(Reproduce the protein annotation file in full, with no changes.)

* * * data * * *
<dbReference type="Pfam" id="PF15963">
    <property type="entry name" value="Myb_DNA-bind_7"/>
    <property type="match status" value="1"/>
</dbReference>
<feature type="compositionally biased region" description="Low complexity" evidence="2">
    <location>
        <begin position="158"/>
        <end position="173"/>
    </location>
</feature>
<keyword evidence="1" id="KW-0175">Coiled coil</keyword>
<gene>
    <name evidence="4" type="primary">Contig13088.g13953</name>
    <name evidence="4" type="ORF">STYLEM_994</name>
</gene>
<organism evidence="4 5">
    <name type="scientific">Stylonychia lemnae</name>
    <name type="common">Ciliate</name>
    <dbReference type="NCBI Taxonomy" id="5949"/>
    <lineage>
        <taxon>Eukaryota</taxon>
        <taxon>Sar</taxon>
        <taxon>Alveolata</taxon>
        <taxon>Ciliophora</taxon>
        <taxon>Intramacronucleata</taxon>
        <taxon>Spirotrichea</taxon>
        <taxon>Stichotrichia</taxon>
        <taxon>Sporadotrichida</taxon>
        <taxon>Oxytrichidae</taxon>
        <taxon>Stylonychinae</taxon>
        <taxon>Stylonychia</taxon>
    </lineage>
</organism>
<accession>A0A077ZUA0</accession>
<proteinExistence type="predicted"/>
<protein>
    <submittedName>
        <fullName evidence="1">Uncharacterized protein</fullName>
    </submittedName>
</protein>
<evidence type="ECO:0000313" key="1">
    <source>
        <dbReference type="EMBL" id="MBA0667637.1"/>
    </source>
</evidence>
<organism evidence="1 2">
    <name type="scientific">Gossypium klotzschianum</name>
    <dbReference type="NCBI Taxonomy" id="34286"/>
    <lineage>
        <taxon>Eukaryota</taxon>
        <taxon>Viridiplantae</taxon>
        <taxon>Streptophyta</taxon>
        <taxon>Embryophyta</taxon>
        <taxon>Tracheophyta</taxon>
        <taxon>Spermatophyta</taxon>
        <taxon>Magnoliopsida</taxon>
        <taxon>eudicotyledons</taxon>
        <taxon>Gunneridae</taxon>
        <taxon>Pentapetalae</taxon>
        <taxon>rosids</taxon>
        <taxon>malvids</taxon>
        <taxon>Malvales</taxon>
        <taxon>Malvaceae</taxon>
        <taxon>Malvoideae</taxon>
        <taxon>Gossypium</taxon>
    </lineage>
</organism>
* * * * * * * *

<dbReference type="Pfam" id="PF15963">
    <property type="entry name" value="Myb_DNA-bind_7"/>
    <property type="match status" value="1"/>
</dbReference>
<feature type="compositionally biased region" description="Low complexity" evidence="2">
    <location>
        <begin position="158"/>
        <end position="173"/>
    </location>
</feature>
<keyword evidence="1" id="KW-0175">Coiled coil</keyword>
<gene>
    <name evidence="4" type="primary">Contig13088.g13953</name>
    <name evidence="4" type="ORF">STYLEM_994</name>
</gene>
<organism evidence="4 5">
    <name type="scientific">Stylonychia lemnae</name>
    <name type="common">Ciliate</name>
    <dbReference type="NCBI Taxonomy" id="5949"/>
    <lineage>
        <taxon>Eukaryota</taxon>
        <taxon>Sar</taxon>
        <taxon>Alveolata</taxon>
        <taxon>Ciliophora</taxon>
        <taxon>Intramacronucleata</taxon>
        <taxon>Spirotrichea</taxon>
        <taxon>Stichotrichia</taxon>
        <taxon>Sporadotrichida</taxon>
        <taxon>Oxytrichidae</taxon>
        <taxon>Stylonychinae</taxon>
        <taxon>Stylonychia</taxon>
    </lineage>
</organism>
<accession>A0A077ZUA0</accession>
<proteinExistence type="predicted"/>
<protein>
    <submittedName>
        <fullName evidence="1">Uncharacterized protein</fullName>
    </submittedName>
</protein>
<evidence type="ECO:0000313" key="1">
    <source>
        <dbReference type="EMBL" id="MBA0667637.1"/>
    </source>
</evidence>
<organism evidence="1 2">
    <name type="scientific">Gossypium klotzschianum</name>
    <dbReference type="NCBI Taxonomy" id="34286"/>
    <lineage>
        <taxon>Eukaryota</taxon>
        <taxon>Viridiplantae</taxon>
        <taxon>Streptophyta</taxon>
        <taxon>Embryophyta</taxon>
        <taxon>Tracheophyta</taxon>
        <taxon>Spermatophyta</taxon>
        <taxon>Magnoliopsida</taxon>
        <taxon>eudicotyledons</taxon>
        <taxon>Gunneridae</taxon>
        <taxon>Pentapetalae</taxon>
        <taxon>rosids</taxon>
        <taxon>malvids</taxon>
        <taxon>Malvales</taxon>
        <taxon>Malvaceae</taxon>
        <taxon>Malvoideae</taxon>
        <taxon>Gossypium</taxon>
    </lineage>
</organism>